The idea was to expand a successful school-year program that was teaching junior high youngsters in one of the poorest parts of the city how to scull.

Volunteer organizers predicted that a program that attracted 25 Anacostia 12- to 14-year-olds to learn competitive rowing, a traditionally Ivy League sport, in the mornings before school could lure many times that number to boats on the Potomac during the laid-back summer months.

The volunteers had garnered $8,000 in private grants and had enough borrowed equipment to offer the competitive sculling lessons free to 100 students.

But a month before summer is over, the program is dead in the water. The volunteer group behind it, the Organization for Anacostia Rowing and Sailing, said it never got the word out about the program. And only one child signed up.

"I was under the impression that the Recreation Department was carrying the ball," said OARS leader Diane Dale.

But Chip Faucett, an OARS member and Recreation Department administrator for policy planning, said the city made no such agreement.

"It appears that they thought I was going to do it {recruit}, and I thought they were going to do it," Faucett said.

The mix-up has OARS treasurer Thomas Gore grappling with what to do with grants he successfully solicited from the Potomac Electric Power Co. and the Anacostia/Congress Heights Partnership for the Prevention of Homelessness, funded by the Oliver Carr Co.

"If they want it back, we'll give it back," Gore said. "But hopefully we'll get to keep it and put it toward {a program} next summer."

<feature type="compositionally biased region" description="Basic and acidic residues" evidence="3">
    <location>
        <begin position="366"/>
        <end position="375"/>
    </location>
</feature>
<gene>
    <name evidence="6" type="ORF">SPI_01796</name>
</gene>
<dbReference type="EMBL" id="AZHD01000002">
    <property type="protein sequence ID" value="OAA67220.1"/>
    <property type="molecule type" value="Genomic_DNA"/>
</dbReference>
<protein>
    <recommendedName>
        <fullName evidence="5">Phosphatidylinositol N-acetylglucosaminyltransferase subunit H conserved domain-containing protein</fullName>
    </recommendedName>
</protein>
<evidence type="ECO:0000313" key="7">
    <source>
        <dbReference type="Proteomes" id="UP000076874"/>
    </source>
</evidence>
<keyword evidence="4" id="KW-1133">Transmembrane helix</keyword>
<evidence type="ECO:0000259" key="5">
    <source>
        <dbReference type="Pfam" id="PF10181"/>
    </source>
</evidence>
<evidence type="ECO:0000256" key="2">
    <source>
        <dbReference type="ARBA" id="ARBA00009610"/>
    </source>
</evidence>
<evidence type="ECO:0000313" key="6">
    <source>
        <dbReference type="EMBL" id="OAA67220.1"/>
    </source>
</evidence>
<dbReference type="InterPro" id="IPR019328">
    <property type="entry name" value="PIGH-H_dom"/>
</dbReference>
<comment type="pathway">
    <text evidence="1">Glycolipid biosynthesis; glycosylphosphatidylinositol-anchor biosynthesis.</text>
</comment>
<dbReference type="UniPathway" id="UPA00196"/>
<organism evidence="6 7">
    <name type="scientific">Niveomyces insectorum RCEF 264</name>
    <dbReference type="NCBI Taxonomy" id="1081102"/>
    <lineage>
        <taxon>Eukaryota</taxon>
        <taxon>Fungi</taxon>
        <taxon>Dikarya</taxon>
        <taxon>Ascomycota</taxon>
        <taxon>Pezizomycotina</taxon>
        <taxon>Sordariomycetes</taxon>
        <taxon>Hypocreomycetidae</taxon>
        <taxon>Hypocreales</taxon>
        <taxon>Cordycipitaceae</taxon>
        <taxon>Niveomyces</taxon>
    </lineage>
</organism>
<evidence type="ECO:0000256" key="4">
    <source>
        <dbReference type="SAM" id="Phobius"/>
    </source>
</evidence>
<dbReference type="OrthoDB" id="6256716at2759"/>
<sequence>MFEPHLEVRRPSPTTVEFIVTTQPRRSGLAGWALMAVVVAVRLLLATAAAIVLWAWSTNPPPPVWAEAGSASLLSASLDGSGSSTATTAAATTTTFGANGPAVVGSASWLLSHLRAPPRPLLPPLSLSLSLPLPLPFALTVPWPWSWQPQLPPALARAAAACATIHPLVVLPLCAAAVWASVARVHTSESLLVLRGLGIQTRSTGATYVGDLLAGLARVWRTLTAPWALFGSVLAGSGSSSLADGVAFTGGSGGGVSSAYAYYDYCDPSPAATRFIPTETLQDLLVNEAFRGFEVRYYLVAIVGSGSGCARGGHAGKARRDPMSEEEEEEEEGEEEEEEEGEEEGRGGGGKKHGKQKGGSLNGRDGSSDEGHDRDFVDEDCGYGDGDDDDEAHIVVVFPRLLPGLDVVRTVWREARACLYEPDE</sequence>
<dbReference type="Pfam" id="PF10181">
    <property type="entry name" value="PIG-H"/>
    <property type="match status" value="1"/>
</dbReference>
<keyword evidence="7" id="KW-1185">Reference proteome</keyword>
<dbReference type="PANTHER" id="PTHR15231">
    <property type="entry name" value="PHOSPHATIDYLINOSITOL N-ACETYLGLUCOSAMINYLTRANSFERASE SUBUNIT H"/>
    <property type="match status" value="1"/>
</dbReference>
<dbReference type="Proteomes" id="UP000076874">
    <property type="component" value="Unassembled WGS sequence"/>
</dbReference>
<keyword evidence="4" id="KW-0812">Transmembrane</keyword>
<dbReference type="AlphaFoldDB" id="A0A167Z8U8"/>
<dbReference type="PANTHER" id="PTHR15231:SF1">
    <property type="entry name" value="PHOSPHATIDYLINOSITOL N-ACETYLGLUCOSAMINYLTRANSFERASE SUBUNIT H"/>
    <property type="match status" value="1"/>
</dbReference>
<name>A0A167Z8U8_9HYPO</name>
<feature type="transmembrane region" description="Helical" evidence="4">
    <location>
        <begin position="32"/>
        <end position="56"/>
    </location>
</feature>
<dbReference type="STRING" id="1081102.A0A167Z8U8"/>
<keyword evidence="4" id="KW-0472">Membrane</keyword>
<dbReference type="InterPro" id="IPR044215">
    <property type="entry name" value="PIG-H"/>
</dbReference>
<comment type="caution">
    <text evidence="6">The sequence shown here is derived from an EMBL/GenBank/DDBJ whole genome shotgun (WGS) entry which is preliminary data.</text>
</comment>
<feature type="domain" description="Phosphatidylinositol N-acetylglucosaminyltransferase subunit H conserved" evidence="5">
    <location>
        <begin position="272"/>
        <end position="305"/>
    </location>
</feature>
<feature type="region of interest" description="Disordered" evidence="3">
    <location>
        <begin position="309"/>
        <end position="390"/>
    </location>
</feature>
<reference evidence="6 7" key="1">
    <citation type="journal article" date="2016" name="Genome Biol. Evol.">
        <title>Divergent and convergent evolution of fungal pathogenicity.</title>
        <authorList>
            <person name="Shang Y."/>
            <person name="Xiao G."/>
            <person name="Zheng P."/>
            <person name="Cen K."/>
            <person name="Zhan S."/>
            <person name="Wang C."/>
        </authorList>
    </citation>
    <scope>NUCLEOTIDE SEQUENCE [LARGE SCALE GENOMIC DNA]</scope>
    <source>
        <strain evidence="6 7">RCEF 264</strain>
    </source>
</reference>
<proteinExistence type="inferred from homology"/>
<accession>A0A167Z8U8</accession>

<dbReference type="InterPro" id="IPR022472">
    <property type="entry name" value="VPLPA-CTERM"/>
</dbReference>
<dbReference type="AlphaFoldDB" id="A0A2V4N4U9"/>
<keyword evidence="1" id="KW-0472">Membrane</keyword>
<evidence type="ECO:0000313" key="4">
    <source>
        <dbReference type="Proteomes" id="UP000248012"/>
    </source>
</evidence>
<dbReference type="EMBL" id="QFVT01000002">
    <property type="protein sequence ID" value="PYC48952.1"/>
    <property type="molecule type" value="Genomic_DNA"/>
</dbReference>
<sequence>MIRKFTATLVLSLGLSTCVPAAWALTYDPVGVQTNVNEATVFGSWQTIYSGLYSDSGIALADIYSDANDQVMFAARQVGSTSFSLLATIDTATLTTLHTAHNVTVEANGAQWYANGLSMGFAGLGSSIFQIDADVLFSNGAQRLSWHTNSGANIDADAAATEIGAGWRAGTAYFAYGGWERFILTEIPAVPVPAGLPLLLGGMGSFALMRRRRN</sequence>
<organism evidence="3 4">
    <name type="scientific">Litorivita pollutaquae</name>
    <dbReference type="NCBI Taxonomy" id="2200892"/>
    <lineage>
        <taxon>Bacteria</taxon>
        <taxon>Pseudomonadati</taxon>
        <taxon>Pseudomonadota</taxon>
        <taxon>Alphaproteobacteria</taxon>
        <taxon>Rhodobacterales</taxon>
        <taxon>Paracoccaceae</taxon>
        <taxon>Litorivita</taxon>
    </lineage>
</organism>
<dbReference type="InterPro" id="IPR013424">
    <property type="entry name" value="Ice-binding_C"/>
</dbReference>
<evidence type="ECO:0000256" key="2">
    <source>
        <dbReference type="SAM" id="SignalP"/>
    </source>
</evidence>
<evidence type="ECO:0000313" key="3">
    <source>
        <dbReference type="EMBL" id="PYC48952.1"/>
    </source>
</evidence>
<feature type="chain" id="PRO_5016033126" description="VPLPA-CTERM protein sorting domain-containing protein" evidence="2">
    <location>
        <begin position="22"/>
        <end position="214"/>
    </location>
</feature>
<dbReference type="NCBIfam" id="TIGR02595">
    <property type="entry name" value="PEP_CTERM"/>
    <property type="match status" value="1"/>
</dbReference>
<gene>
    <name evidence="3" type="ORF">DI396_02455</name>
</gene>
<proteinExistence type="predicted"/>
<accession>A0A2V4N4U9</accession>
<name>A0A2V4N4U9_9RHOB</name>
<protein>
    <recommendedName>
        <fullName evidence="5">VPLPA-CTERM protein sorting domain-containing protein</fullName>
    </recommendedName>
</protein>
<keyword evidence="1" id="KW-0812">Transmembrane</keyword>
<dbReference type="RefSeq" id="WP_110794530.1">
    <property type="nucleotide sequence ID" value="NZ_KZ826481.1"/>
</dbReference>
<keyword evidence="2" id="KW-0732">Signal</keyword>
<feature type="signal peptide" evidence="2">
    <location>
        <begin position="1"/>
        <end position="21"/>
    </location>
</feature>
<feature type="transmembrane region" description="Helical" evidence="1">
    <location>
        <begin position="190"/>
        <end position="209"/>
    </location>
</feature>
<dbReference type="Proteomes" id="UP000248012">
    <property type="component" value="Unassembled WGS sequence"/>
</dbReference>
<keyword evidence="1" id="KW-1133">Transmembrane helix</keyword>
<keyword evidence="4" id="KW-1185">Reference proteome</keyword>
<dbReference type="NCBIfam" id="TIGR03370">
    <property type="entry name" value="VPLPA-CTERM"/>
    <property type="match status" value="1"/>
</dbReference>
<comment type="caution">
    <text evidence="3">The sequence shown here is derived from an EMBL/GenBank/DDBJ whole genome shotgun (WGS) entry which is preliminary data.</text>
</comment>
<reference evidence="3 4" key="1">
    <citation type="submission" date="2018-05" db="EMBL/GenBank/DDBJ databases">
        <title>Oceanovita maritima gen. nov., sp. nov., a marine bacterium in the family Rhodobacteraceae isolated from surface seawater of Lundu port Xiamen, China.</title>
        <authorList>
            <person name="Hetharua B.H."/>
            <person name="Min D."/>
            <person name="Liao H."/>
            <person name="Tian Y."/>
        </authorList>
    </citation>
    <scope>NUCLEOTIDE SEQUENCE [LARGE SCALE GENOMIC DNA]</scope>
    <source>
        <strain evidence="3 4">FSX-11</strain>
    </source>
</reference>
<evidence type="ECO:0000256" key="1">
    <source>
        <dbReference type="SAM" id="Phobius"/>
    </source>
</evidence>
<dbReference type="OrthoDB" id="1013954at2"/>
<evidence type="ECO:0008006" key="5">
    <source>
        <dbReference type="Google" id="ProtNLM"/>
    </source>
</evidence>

Jim Banks, chairman of the partnership, said Monday he was unaware the summer program had been canceled. He also said he doubted his group would rescind its grant "if we have documentation {the program} is going to go on" next year.

Dale, who runs Johnson Junior High School's "I Have A Dream" program, proposed the summer project this year after the group's before-school program at Johnson and Douglass Junior High doubled in the past two years.

Her group introduced the preppy sport in the Anacostia schools, she said, to teach team-building and self-esteem to an age group most at risk of drug use and dropping out of school.

Twice a week this spring, she and Gore drove the students to Thompson Boat House, next to the swanky Watergate complex, where retired Air Force Col. Al Vilaret taught them to row half-mile courses in eight-seat shells from 7 to 8 a.m.

"They are smart kids and hard workers," Vilaret said. "It just hurts me to think, if they don't get involved in something, where are they going to go?"

"The way that we had planned to do it sounded good on paper," Dale said. "But once we transferred it to action, it didn't work out."